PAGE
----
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Regional Forest Agreements Bill 2001
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THE PARLIAMENT OF THE COMMONWEALTH OF AUSTRALIA
HOUSE OF REPRESENTATIVES
REGIONAL FOREST AGREEMENTS BILL 2001
(Circulated by authority of the Minister for Forestry and Conservation, The Hon Wilson Tuckey MP)
REGIONAL FOREST AGREEMENTS BILL 2001
The Regional Forest Agreements Bill 2001 (RFA Bill) provides legislative commitment and support for the outcomes of the Regional Forest Agreements and for ongoing action to implement the Forest and Wood Products Action Agenda through the Forest and Wood Products Council.
Since February 1997, ten Regional Forest Agreements (RFAs) have been concluded between the Commonwealth and the Victorian, Tasmanian, New South Wales and Western Australian State Governments. As a key features of the National Forest Policy Statement of 1992, the RFAs have a 20-year life and have delivered:
· a comprehensive adequate and representative reserve system of 10.4 million hectares, adding 2.9 million hectares to existing reserves;
· 20-year certainty in resource supply;
· $100 million in Commonwealth funding under the Forest Industry Structural Adjustment Program (FISAP) to encourage more value-adding of native timber; and
· participation of local community and stakeholder groups in the assessment of environmental, social and economic values and the development of options for sustainable development of RFA regions.
Action Agendas, comprising an integral part of the Government’s “Investing for Growth” policy, are aimed at increasing investment, expanding market access, increasing research and innovation, improving competitiveness, an efficient business environment and the sustainable use of natural resources. The Forest and Wood Products Action Agenda, announced by the Minister for Forestry and Conservation in November 2000, was developed as a result of an industry stakeholder workshop in 1999 and subsequent working group deliberations.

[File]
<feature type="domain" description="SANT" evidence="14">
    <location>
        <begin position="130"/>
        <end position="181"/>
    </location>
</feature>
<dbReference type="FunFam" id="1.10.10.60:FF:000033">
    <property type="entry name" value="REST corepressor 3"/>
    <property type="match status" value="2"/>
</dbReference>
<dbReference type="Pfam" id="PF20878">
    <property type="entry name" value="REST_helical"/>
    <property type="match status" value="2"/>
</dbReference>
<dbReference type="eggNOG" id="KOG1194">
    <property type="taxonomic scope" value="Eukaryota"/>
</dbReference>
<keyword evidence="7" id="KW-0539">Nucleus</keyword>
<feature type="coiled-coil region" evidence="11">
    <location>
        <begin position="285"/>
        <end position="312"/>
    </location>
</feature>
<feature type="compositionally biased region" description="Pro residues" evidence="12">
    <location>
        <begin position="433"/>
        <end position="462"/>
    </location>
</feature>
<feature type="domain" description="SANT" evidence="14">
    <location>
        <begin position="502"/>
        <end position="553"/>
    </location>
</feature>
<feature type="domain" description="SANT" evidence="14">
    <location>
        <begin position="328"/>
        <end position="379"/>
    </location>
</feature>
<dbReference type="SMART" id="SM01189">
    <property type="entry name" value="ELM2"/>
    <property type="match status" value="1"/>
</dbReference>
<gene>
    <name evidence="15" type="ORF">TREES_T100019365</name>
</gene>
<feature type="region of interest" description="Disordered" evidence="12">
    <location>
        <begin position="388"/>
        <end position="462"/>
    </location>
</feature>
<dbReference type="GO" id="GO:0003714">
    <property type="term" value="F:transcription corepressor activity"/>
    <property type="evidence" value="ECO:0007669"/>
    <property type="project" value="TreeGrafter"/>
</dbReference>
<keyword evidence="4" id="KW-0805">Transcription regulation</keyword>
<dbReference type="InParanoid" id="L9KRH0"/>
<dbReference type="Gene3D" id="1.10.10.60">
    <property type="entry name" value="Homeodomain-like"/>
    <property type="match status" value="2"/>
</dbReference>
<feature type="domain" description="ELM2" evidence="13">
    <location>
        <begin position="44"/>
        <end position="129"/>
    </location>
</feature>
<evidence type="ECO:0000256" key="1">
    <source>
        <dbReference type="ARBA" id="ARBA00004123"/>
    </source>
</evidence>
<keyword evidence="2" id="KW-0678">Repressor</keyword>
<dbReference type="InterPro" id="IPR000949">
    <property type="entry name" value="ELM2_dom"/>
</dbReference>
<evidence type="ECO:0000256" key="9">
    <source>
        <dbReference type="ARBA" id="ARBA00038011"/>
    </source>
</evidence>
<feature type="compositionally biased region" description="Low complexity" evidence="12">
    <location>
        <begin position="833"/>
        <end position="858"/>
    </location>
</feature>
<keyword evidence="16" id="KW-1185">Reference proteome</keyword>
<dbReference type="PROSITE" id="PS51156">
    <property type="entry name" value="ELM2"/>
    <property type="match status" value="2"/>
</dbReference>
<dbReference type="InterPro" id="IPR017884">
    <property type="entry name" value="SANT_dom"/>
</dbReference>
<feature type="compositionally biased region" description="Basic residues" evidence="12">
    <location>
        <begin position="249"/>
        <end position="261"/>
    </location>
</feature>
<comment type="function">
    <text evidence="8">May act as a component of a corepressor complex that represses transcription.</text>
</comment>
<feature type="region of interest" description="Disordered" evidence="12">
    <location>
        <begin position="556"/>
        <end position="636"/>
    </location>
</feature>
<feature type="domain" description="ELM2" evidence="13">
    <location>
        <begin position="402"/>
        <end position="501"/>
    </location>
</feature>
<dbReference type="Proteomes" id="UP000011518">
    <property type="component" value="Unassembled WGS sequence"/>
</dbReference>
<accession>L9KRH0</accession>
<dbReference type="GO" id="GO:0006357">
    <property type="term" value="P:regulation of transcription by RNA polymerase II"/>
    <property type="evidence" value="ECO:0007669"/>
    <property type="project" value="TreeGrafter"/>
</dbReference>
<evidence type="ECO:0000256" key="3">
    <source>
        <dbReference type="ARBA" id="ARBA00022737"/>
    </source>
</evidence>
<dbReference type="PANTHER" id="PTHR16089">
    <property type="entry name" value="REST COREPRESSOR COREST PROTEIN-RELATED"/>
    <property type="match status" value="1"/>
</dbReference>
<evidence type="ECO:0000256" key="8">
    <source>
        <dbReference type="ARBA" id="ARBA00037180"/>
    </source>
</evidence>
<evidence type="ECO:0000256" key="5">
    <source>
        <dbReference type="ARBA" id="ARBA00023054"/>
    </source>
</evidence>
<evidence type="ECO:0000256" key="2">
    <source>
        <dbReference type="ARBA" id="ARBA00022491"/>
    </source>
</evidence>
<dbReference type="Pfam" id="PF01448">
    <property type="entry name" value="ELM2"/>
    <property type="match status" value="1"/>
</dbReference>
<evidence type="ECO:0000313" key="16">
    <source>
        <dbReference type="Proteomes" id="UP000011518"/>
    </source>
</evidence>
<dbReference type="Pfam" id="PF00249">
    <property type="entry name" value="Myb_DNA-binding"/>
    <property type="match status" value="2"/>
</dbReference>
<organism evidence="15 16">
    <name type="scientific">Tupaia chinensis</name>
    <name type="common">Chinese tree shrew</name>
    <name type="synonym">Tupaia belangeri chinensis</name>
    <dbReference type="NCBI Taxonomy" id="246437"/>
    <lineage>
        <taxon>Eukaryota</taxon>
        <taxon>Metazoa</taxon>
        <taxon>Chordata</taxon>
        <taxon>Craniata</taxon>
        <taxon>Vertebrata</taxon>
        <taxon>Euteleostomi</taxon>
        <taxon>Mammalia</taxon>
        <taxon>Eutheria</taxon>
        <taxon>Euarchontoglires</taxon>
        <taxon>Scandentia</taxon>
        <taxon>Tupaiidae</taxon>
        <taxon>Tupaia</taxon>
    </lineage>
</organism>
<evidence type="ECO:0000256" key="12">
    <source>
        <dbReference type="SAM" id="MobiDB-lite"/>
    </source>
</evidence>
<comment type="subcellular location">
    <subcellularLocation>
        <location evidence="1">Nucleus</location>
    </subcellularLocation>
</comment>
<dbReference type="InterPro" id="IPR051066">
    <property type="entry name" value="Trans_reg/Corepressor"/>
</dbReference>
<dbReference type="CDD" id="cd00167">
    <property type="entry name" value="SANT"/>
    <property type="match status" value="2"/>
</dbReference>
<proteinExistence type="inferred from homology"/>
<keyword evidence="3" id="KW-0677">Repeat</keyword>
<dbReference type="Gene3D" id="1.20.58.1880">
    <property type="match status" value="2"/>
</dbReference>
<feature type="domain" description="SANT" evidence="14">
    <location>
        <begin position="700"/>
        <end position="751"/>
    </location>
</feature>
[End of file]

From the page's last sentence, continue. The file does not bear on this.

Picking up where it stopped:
The RFA Bill binds executive governments to certain Commonwealth obligations under Regional Forest Agreements and to implementation of the Forest and Wood Products Action Agenda through the Forest and Wood Products Council.
Financial Impact Statement
There will be no direct financial impact from passage of the RFA Bill . Costs associated with implementation of the RFAs and the various actions in the Forest and Wood Products Action Agenda are separately funded.
REGULATION IMPACT STATEMENT
Particularly since the 1970s, governments have faced the task of balancing competing interests of environment/conservation, industry and recreation regarding the use, management and conservation of forests and forest resources. The National Forest Policy Statement of 1992 provided a framework agreed by Commonwealth and all State Governments for a long-term and lasting resolution of conservation, forest industry and community interests and expectations concerning Australian forests. The Statement required joint Commonwealth-State comprehensive regional assessments of environmental, heritage, economic and social values of forests.
These assessments formed the basis of negotiated Regional Forest Agreements (RFAs) between the Commonwealth and the States, that provide for both future forest management and the basis of an internationally competitive and ecologically sustainable forest products industry. The agreements provide for a comprehensive, adequate and representative forest reserve system and clearly identify those forest resources available for multiple use, including resources for sustainable timber harvesting.
1. The Problem
Conflict over the use of native forests had established a climate of uncertainty for investors and contributed to community uncertainty that environmental values were being adequately protected. These conflicts stemmed mainly from the perception by some that harvest rates were unsustainable.
2. Objectives of Government Action
The Government seeks to provide a 20-year framework for continuous improvement in forest use and management through:
- a comprehensive regional assessment process on forest uses and values;